When Ann Coburn, a 67-year-old housewife, answered the phone, Hartman didn't worry about where it would lead. He just found the beginning, and let her bittersweet story unravel from there.
Her husband Dick recalls, "I asked her to marry me. I gave the ring to her. She started crying. I thought I had made a big mistake. I said, 'How can I get my money back?"
They met when she was 5. Ann lived at 305 North Madison. Dick lived at 203 South Madison. They still live on the same street. But Ann's favorite place isn't on this shady avenue. Quite the contrary.
"I really enjoy the beach. It's just an old friend," she says, even though this so-called friend has been remarkably nasty to them. In '54, Hurricane Hazel destroyed their house. So they bought another, at a place called Bald Head Island. As Ann describes it, "It was the prettiest piece of property on this beach."
Another storm came, and it's still a beautiful place to live, if you're a tuna. Pointing out to sea, Dick says, "See, that pelican is sitting almost on my lot."
You would think that would discourage even the most devoted beach lovers. "You might as well laugh as cry," says Ann.
The Coburns bought again. And for Ann, "It doesn't get any better than this."
Actually, Dick could take it or leave it. It's Ann who is drawn here. She explains, "When my mother died, that was the first thing I wanted to do, was go to the beach and just walk by myself. It helped."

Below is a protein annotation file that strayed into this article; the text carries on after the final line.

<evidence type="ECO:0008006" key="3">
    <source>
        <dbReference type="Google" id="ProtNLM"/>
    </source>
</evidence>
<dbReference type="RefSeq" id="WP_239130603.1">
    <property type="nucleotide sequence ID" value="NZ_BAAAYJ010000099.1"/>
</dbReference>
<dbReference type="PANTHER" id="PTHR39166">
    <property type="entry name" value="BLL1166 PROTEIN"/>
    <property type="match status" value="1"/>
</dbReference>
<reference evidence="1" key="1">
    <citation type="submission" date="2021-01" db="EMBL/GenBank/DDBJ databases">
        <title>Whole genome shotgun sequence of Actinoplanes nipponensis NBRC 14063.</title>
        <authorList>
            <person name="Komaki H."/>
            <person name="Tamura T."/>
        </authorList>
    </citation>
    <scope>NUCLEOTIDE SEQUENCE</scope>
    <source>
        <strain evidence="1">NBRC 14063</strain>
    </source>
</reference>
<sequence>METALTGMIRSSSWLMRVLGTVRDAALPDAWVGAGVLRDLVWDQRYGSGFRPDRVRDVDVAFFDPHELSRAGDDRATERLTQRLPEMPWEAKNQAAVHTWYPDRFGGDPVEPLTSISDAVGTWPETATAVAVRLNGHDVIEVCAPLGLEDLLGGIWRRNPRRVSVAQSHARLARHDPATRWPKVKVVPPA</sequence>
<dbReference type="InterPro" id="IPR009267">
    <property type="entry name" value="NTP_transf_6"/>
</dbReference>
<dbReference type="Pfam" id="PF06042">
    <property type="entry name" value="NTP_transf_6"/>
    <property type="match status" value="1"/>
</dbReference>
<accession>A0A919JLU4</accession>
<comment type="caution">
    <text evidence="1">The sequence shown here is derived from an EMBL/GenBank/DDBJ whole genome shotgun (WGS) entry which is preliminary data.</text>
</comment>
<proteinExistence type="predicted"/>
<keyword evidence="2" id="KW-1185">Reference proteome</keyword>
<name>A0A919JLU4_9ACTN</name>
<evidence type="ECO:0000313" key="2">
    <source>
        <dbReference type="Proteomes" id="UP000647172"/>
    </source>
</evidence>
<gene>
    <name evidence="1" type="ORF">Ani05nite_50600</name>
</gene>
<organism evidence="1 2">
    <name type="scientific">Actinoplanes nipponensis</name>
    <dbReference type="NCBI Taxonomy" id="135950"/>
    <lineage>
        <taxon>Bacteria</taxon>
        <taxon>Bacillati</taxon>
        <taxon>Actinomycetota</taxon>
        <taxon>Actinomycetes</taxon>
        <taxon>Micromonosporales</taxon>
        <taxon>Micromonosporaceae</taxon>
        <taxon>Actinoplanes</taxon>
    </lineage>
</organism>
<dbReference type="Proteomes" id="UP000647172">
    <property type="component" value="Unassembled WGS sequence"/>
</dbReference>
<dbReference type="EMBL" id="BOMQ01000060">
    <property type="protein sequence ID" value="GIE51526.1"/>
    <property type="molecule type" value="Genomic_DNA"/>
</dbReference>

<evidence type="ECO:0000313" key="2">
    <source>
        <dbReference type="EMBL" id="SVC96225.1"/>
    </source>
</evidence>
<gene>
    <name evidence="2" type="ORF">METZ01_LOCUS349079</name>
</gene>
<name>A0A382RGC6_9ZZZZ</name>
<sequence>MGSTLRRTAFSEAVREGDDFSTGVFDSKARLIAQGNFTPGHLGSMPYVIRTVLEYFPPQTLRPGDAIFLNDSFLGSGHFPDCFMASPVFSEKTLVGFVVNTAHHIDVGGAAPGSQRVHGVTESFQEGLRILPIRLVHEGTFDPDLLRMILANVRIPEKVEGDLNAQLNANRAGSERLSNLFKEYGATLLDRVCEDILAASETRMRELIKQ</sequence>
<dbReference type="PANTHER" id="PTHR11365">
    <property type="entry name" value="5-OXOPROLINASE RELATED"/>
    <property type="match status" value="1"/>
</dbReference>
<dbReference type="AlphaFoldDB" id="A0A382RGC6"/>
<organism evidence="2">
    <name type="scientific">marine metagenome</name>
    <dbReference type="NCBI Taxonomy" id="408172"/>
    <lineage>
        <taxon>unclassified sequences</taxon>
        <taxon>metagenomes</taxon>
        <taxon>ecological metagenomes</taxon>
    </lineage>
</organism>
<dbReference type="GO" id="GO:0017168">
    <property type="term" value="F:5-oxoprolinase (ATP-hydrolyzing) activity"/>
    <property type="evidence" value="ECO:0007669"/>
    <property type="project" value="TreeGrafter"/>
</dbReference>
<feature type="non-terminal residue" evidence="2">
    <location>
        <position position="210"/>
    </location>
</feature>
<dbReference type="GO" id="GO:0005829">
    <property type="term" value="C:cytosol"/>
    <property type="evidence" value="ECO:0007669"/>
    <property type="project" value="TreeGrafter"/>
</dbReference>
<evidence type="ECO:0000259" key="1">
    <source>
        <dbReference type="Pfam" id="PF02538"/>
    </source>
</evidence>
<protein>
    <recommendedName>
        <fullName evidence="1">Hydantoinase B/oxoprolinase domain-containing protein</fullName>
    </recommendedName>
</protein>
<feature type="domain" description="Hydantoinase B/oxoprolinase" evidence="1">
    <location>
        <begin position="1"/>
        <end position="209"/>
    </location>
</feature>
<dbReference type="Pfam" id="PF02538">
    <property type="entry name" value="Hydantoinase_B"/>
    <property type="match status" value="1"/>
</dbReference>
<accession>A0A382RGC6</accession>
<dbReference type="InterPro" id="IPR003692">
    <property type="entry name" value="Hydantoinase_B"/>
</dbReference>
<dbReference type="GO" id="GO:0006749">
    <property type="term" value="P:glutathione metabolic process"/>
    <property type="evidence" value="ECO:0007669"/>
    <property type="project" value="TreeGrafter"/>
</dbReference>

When she's here, Ann will spend hours walking through the sand. She looks for shells, feathers, and hermit crabs at the water's edge and looks off the highest dune, thinking out loud, "A painter can't paint that. You feel like you can see forever."
Because Ann knows how quickly Mother Nature can take it all away. This time, I'm not talking about her beach house. Six years ago, Ann was diagnosed with a progressive eye disease.
She says, "I can see your face and hair and your hand on your chin, but as far as really seeing your features, I can't see that."
So what is the end result? "Blindness."
When Ann heard the prognosisshe made a conscious effort to notice even more, to walk even slower. So if and when that disease ever steals her precious sight, her favorite views will be clearly etched. Says Ann, "When the waves arch, that little fine white spray starts down, I'll know it."
©1999 CBS Worldwide Corp. All rights reserved. This material may not be published, broadcast, rewritten, or redistributed